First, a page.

Why Tonal Languages Are Not That Difficult

Every learner, who is not born into a tonal language, knows and dreads the difficulty of trying to learn a language that distinguishes meaning based on tone. The most famous examples of such languages are Vietnamese, Thai, and Chinese languages (for example, Mandarin and Cantonese). Not surprisingly, they are all considered extremely difficult for English speakers to learn. Of course, what one considers a hard language really depends on the individual person but the fact remains that tonal languages are very different to what speakers of all European languages are used to.

Or are they? Tones are nothing more than the feature of a language to distinguish meaning based on the pitch of your voice. While that might sound unfamiliar, everybody actually uses tone to convey and alter meaning, regardless of their native language.

First things first – What is tone?

So, “tone” is just a fancy linguistic term which means that the pitch of your voice can be used to distinguish between words. If you’ve ever come into contact with any type of musical education, you know that pitch essentially refers to distinguishing sounds to higher and lower, and it’s marked with various notes.

What all of that means is that speaking a word in different notes will alter its meaning in a tonal language, as the video below explains:

This is usually the part where every language starts running for the hills. However, as we mentioned, all languages use tone to signify meaning. It’s just a question of how much.

Really? Really.

In English, for example, you can use pitch to show whether a word (or a sentence) should be taken as a question or a statement of fact. You only need to look at the header for this paragraph to see that. When asking someone “Really?”, you would certainly finish the word on a higher note than when you’re simply stating “Really.”, you can even add a third and fourth meaning to cover disbelief (“Really?!”) and sarcasm (“Really…”). In that sense, English and every other language on the planet uses pitch to carry meaning.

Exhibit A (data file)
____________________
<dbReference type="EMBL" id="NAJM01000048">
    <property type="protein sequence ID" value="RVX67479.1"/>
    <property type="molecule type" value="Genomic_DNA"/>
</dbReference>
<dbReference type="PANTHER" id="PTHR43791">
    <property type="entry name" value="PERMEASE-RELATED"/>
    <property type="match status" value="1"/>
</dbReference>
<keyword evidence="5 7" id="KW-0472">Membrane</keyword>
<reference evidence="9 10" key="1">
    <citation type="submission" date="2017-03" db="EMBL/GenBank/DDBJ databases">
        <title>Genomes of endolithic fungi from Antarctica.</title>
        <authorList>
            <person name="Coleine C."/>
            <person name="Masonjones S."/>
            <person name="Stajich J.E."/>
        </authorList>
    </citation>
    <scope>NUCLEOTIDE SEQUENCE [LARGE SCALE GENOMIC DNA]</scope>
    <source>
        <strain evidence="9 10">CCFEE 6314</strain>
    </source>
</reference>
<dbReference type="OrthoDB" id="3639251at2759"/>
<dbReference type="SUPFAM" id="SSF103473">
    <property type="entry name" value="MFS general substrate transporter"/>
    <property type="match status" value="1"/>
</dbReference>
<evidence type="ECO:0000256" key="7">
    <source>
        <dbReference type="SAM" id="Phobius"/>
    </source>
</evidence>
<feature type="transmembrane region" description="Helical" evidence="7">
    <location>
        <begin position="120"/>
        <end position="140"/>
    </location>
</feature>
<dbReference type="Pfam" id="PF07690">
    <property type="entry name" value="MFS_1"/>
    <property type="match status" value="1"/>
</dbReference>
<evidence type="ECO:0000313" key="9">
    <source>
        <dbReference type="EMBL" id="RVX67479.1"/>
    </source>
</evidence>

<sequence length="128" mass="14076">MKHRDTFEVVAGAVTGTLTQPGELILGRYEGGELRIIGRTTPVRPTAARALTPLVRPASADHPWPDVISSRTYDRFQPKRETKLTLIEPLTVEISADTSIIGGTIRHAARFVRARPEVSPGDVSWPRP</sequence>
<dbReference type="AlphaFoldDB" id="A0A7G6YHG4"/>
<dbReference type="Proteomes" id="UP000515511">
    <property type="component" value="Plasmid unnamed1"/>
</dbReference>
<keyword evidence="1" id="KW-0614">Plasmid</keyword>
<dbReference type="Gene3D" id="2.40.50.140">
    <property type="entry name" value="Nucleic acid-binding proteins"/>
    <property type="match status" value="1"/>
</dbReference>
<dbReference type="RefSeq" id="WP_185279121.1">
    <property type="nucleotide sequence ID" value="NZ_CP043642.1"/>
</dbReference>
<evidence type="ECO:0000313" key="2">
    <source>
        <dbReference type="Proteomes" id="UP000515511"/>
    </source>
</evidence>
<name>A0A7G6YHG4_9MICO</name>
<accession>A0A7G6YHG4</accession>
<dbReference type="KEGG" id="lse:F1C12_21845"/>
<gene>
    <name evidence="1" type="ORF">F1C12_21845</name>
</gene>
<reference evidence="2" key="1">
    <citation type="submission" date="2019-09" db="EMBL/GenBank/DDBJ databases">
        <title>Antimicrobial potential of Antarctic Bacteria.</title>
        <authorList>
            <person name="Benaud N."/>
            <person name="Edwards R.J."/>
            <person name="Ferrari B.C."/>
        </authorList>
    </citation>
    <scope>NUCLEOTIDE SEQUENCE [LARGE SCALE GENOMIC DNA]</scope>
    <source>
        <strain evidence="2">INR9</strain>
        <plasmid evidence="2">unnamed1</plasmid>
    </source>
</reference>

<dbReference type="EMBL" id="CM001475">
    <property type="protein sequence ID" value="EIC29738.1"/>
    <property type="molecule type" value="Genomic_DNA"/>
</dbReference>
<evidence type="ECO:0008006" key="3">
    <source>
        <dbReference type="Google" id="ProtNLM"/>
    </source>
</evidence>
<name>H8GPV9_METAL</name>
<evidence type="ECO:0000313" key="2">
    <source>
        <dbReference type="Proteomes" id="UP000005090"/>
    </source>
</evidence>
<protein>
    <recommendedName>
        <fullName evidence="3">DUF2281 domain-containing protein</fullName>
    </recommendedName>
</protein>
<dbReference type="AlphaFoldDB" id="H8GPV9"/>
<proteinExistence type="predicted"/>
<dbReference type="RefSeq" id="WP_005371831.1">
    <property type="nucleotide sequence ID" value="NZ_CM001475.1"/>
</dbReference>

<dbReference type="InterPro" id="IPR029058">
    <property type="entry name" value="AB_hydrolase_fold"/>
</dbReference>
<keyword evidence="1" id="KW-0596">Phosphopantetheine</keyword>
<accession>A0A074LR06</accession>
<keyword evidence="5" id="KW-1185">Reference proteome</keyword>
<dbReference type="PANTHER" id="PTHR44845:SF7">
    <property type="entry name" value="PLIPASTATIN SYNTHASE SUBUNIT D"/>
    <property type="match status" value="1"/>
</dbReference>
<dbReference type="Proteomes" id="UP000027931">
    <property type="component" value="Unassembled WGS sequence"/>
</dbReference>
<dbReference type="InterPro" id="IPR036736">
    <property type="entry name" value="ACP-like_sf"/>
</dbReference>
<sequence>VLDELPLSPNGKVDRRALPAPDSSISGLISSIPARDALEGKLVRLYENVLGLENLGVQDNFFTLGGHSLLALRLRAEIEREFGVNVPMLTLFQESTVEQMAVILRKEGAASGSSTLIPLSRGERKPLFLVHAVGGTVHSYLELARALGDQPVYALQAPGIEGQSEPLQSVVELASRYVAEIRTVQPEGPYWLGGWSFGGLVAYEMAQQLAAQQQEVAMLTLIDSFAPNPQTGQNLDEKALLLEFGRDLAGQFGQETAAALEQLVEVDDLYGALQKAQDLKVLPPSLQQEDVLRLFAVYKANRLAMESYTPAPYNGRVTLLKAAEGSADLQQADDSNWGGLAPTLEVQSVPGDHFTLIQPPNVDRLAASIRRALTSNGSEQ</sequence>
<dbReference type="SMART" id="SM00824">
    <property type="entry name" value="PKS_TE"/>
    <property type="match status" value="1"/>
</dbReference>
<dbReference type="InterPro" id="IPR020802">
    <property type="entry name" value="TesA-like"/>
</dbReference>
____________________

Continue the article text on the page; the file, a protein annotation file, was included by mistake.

The only difference in true tonal languages comes down to the fact that “Really?” and “Really.” would possibly mean different things altogether. In those languages, pitch signifies lexical distinctions as opposed to post-lexical. All of that is a complicated way of saying that tonal languages use pitch to make words different, while all languages use pitch to express the speaker’s intention.

Don’t stress it

Stress is another feature used by all languages, which is remarkably similar to tones. The importance of stress in English can be demonstrated by the old joke “How do you tell the difference between a plumber and a chemist?” “Ask them to pronounce unionised.” You see how where you put the stress in the word “unionised” completely changes its meaning, much like tones do in some languages. There are many other examples in English and in pretty much every other language on the planet.

While stress is not the same as pitch, you can see how you’re already very familiar with some features of language which change a word’s meaning based on how it’s said.

Conclusion – You’re already much more familiar with tones than you thought

So, tonal languages are not that difficult because you’ve already used tones to signify meaning in your native language. While it might not be exactly the same because pitch in a non-tonal language will only be used to signify the speaker’s intentions, you also know another feature, which does change a word’s meaning based on how it’s said – stress. All of that means that you’re much more familiar with tones in a language than you thought.